$ cat 1.md 2.md 3.md

You’ll see this output:

# Chapter 1

This is the first chapter. It has some text.
# Chapter 2

This is the second chapter. It has some text.
# Chapter 3

This is the third chapter. It has some text.

Now let’s convert these to a single HTML file with Pandoc.

Converting with Pandoc

When you use Pandoc to convert files, you specify the input and output formats, along with the filename you want to create and the files you want to process.

To convert several files from Markdown to HTML, use the -f markdown flag to specify that the source documents are Markdown, use -t html to specify that the output should be HTML, and use the -o flag to specify the output filename. Then list the input files last:

$ pandoc -f markdown -t html -o index.html 1.md 2.md 3.md

Pandoc will stitch the files together and generate an HTML fragment containing the three files.

$ cat index.html

You’ll see this output:

<h1 id="chapter-1">Chapter 1</h1>
<p>This is the first chapter. It has some text.</p>
<h1 id="chapter-2">Chapter 2</h1>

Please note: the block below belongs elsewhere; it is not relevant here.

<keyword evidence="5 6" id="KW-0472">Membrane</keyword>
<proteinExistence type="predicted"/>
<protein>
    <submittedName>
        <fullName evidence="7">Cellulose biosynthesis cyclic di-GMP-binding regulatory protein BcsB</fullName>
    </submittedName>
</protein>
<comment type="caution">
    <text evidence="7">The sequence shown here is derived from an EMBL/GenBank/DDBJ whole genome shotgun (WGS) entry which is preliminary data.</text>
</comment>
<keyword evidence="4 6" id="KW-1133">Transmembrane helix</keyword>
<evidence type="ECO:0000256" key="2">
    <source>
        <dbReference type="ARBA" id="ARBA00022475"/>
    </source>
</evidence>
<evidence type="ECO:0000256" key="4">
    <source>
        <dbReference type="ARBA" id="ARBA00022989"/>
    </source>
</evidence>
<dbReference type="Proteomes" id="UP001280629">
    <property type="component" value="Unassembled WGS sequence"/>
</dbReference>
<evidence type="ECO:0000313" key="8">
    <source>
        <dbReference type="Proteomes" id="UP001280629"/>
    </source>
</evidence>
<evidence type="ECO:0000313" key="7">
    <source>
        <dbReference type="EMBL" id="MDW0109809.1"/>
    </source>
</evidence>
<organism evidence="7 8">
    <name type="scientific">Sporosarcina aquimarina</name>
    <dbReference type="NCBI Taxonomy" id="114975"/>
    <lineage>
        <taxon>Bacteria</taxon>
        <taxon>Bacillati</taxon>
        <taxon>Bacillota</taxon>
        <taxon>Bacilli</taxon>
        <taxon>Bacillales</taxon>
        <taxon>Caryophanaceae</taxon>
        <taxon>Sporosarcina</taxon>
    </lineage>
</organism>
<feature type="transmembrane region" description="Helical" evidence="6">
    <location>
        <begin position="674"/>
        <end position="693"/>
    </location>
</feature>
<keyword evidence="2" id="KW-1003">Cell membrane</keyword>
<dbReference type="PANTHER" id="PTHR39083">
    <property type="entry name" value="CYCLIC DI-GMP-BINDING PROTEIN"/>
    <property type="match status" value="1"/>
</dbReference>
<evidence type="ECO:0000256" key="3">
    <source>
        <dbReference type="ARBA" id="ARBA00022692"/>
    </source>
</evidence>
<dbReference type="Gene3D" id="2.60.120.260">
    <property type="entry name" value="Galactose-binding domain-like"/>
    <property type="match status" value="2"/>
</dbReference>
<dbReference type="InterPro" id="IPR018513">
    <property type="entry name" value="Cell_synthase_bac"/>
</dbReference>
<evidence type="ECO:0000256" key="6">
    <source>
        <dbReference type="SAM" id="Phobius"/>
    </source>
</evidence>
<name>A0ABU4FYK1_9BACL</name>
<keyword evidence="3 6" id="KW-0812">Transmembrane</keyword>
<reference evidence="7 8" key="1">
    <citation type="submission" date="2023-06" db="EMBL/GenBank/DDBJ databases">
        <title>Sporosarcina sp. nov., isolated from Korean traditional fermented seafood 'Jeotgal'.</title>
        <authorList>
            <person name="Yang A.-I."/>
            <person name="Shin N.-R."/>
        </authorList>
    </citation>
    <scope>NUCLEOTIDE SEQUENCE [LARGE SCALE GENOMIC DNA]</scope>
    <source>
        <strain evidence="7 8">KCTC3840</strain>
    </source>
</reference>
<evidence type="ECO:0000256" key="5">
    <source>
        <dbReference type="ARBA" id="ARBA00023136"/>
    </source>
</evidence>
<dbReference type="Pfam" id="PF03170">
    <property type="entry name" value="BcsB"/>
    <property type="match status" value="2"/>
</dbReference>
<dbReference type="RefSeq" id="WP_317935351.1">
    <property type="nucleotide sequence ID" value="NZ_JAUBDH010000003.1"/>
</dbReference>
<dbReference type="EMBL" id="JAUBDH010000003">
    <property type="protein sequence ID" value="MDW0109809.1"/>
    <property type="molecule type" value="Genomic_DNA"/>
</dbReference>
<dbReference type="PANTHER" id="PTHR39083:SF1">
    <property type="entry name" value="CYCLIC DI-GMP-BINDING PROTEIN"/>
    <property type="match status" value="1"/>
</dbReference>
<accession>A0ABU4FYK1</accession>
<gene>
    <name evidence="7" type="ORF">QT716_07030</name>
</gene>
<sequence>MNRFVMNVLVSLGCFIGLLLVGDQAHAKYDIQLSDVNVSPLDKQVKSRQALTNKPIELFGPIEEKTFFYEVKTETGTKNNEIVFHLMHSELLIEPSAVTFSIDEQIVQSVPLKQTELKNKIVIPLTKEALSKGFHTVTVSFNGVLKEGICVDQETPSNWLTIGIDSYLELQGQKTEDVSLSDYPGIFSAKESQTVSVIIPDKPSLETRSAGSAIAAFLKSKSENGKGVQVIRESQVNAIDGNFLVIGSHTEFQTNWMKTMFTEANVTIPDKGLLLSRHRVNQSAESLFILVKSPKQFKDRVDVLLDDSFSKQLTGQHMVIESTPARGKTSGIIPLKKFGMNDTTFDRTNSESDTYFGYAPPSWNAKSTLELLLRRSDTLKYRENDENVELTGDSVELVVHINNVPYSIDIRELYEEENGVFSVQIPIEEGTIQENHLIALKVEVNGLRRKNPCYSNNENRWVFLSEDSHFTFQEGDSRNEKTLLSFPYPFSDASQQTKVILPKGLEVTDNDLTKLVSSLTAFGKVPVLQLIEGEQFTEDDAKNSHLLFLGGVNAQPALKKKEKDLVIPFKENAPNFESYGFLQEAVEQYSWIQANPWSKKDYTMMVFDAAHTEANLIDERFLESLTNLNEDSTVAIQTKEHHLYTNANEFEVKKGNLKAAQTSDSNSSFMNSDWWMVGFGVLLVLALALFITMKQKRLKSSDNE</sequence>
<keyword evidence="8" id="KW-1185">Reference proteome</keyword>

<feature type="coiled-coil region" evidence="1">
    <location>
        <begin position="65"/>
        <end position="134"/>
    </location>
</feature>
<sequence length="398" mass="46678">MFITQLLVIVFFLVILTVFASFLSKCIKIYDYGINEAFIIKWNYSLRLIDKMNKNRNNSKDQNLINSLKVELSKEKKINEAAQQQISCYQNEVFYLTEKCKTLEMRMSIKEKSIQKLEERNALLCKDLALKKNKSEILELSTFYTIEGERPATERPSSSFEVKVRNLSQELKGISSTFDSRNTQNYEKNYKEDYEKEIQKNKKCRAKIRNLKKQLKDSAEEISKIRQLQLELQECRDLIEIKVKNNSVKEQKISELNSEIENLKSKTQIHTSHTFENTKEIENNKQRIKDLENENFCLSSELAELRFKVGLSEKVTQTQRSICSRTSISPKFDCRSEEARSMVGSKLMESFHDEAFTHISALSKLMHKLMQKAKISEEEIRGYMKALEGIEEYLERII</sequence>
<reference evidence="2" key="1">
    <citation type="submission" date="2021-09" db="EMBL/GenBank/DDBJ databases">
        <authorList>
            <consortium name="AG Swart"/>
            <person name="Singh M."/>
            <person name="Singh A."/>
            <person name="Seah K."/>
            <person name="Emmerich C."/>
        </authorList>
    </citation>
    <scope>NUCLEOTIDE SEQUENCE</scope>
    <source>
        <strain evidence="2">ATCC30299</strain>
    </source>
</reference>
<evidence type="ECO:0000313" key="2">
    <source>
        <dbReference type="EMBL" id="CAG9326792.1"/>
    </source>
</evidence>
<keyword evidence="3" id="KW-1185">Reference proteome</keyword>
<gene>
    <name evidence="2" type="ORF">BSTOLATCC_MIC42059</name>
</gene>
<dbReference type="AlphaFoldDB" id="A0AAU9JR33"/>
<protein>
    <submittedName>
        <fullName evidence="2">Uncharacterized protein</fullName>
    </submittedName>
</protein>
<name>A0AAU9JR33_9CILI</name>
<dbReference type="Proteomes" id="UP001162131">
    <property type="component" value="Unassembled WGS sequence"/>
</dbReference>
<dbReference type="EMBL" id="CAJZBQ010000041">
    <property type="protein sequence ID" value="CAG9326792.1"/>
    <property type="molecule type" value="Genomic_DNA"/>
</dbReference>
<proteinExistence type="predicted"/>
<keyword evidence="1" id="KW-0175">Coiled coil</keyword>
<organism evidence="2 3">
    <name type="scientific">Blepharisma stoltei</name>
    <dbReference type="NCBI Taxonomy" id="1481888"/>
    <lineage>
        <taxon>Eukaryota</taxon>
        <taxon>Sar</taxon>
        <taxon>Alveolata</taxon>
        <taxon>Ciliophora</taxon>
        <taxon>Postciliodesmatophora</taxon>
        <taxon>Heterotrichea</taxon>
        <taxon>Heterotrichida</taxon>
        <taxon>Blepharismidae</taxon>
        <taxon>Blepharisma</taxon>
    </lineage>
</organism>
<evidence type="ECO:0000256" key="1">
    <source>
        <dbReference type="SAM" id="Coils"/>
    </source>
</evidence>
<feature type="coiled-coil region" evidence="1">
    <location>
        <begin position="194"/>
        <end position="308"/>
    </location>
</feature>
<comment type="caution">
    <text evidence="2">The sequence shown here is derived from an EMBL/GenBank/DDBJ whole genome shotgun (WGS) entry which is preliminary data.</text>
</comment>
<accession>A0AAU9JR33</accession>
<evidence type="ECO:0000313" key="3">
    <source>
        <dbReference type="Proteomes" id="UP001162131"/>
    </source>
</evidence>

<p>This is the second chapter. It has some text.</p>
<h1 id="chapter-3">Chapter 3</h1>
<p>This is the third chapter. It has some text.</p>

The output doesn’t contain the typical HTML boilerplate though. Pandoc creates fragments by default. This fragment is meant to be injected or copied into another file.

Creating Standalone Documents

Pandoc can create standalone documents rather than fragments. To do so, use the -s option, Pandoc will generate a standalone document that will include this boilerplate.

$ pandoc -s -f markdown -t html -o index.html 1.md 2.md 3.md

When you run this, Pandoc will use a default template and you’ll see a warning that the title attribute isn’t provided:

[WARNING] This document format requires a nonempty <title> element.
  Defaulting to '1' as the title.
  To specify a title, use 'title' in metadata or --metadata title="...".

To fix that, use the --metadata title flag:

$ pandoc -s --metadata title="My book" -f markdown -t html -o index.html 1.md 2.md 3.md